Children are social animals and love to see themselves connected.
This drawing by a three year old is a fine example of how a child thinks. She has sandwiched herself cosily between the two adults. She is smaller but has a dominant place up high next to their heads. I like to imagine that the child and the adult on the right are deep communication, gazing at each other while the adult talks (or sings!)
Making music together is a fundamental way to deepen social bonds with significant people in the child’s life such as mother, father or daily care-giver. Children don’t care whether or not you have so-called “musical talent”, they only care that you give your love and attention to them. So sing at every opportunity. It lightens everyone’s heart. You can sing about a transition, say from playing on the floor with the child to moving to the laundry to deal with the washing. Just make up some words about what you are doing and sing it to the tune of your favourite song e.g ‘You Are My Sunshine’ becomes ‘I’m Doing the Washing’.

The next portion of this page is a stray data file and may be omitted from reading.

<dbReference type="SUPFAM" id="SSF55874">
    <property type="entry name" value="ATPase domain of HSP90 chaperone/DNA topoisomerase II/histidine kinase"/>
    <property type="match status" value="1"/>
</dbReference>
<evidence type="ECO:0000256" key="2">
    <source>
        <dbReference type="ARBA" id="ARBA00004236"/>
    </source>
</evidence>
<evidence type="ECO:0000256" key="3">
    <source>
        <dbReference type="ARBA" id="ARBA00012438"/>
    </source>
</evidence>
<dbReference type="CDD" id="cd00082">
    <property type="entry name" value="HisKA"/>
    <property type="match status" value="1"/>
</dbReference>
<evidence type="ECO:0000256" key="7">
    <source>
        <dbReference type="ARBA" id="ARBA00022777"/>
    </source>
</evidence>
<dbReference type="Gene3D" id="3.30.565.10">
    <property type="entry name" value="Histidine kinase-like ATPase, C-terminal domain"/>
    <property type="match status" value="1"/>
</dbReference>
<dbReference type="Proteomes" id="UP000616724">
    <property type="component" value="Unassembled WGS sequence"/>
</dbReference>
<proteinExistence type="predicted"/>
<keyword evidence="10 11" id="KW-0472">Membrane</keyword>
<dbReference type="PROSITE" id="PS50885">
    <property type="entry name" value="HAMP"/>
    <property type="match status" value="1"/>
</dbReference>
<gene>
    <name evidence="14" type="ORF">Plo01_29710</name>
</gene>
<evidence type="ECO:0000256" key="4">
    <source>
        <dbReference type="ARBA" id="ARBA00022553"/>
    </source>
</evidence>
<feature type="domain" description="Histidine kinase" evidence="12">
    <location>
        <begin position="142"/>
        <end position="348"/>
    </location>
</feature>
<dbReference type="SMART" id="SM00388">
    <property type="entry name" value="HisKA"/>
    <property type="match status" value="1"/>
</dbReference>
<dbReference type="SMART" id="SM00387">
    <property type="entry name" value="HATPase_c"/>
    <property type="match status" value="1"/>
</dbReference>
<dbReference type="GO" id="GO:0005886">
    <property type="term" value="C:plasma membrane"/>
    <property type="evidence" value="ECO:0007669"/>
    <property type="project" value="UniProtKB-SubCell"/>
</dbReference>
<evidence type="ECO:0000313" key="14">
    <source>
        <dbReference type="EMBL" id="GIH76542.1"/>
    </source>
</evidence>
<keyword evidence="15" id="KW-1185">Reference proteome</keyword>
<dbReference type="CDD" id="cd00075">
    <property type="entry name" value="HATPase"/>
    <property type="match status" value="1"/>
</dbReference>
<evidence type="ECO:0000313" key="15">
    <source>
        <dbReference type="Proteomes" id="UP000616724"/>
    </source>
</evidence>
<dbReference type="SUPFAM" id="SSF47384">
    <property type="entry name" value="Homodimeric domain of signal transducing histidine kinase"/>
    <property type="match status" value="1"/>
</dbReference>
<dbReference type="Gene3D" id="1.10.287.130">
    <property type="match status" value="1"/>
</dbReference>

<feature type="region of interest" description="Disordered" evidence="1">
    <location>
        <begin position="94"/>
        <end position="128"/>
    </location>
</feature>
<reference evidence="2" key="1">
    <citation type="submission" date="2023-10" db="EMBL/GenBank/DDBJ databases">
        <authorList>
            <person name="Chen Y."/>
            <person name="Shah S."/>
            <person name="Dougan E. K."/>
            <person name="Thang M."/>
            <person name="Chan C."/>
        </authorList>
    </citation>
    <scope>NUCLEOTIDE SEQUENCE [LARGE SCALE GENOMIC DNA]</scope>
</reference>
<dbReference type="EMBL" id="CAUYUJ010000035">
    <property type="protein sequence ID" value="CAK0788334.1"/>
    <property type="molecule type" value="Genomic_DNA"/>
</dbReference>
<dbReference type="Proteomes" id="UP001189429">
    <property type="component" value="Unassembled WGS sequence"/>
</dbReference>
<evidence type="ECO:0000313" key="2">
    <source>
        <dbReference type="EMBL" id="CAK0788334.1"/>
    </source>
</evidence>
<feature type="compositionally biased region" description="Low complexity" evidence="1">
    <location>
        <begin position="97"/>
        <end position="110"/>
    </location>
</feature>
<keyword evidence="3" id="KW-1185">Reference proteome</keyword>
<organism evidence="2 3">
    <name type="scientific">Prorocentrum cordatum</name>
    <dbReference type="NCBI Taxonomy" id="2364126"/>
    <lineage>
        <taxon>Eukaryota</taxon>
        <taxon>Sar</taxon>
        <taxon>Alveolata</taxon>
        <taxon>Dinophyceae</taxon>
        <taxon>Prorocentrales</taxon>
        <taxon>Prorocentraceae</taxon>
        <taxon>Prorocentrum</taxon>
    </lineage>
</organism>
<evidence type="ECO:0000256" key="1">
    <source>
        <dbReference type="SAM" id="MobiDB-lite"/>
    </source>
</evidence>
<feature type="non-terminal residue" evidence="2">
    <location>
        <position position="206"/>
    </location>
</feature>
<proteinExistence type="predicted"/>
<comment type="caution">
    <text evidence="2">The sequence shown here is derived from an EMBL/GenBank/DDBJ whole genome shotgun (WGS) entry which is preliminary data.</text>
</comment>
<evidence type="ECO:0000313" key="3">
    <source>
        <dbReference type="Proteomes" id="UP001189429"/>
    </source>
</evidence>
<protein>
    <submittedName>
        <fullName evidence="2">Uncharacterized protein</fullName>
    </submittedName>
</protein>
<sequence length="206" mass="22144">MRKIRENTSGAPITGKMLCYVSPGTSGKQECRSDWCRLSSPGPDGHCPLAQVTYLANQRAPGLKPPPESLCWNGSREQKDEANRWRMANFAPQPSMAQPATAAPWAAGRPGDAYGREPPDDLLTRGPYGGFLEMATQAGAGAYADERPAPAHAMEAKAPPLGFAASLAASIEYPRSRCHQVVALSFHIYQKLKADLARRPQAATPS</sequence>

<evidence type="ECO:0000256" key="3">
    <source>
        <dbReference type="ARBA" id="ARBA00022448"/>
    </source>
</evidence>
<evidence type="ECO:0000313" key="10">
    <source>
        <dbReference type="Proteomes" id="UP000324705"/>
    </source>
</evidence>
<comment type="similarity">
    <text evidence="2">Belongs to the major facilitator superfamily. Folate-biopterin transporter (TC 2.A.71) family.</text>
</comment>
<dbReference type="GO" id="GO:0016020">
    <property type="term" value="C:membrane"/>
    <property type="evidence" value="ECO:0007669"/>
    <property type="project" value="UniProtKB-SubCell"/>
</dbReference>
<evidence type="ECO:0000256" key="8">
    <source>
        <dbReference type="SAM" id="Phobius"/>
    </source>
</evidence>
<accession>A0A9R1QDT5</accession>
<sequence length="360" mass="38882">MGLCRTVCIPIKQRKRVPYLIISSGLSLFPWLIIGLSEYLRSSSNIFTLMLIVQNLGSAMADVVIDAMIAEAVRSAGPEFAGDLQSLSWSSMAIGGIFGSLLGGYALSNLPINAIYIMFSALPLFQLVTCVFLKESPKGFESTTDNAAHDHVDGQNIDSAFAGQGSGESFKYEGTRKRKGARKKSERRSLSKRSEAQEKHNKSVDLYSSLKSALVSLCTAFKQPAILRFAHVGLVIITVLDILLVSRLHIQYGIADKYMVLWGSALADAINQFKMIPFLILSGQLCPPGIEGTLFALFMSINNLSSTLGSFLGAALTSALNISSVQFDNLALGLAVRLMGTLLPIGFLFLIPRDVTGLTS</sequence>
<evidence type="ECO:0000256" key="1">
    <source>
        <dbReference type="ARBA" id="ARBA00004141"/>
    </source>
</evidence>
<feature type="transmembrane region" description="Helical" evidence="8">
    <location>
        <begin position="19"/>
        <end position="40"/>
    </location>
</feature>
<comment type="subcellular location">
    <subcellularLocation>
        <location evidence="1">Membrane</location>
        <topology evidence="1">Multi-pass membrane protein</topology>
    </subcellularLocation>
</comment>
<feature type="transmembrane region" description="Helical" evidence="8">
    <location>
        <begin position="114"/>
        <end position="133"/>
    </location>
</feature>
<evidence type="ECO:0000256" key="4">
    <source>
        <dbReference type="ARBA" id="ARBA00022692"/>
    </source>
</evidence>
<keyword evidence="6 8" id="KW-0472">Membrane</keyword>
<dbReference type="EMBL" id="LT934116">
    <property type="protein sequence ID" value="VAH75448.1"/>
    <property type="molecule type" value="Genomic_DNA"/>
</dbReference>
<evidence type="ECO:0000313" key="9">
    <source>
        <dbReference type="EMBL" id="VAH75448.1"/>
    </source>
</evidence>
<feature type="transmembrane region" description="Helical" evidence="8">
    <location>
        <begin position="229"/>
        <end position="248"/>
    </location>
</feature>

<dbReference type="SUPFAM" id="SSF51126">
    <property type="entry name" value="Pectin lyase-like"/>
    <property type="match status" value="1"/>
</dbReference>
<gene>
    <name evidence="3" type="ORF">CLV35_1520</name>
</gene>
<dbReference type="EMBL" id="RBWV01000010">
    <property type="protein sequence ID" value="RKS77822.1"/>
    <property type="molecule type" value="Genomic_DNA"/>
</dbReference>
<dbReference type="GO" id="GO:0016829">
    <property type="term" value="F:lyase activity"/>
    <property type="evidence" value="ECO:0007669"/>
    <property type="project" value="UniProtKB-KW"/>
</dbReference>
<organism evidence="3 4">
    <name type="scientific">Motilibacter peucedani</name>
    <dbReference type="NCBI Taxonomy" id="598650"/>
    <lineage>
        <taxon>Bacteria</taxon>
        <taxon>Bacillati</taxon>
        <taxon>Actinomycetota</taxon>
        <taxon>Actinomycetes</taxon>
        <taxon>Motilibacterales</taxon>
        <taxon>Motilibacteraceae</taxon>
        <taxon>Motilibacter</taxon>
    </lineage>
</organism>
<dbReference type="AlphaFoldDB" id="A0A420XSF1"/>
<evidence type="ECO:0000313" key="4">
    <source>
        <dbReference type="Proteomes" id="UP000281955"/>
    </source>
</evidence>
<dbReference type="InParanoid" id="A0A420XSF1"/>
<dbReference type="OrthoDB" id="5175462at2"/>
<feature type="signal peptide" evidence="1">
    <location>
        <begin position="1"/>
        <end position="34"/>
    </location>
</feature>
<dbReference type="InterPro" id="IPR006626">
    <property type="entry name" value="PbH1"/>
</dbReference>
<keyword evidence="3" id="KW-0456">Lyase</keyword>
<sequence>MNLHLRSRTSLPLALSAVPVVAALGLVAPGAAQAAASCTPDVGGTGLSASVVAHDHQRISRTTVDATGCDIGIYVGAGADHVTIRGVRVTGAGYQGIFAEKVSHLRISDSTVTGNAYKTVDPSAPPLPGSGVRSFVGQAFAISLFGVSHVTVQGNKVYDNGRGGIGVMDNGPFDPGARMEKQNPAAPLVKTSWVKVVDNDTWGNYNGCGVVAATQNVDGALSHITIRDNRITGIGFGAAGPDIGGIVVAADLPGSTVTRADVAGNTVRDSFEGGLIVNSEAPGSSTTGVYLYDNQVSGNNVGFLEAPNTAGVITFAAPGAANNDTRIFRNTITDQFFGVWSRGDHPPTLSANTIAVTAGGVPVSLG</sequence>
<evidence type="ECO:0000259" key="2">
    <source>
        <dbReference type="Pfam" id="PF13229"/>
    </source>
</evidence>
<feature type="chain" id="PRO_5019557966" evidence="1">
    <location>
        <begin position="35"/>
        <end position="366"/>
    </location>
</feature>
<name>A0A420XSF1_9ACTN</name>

Children learn in groups
Children are social to the extent that their adults are social, so if you want highly socialised children, you need to take them out and introduce them to other people. Group music making is a wonderful way to introduce your child to the wider world so that everyone, adults and children alike, can make new friends. The social bonding brain chemical is released when we sing together. It makes us feel good and strong and connected. Anthropologists, biologists and neuroscientists now think that music was the primary means of communication, predating the development of language, in our deep evolutionary past. David Attenborough is one such advocate and so was Charles Darwin.
A wonderful song to promote social bonding is the dance tune The More We Are Together because the last line is “the happier we’ll be!” Social music-making is a peace activity, it encourages harmony in every sense of the word.
Children’s social development is strongly linked in with their emotional development so in the literature on early childhood the two domains are often written about together under the heading “social-emotional development’.
If you would like to read more about social-emotional development here is a link to a bulletin from Syracuse University Early Childhood Direction Center.
If you would like to influence the social-emotional development of toddlers in your care, try one of our toddler programs for a couple of months. You’ll find the circle dance The More We Are Together in the Bounce and Sing 4 Toddler Music Program.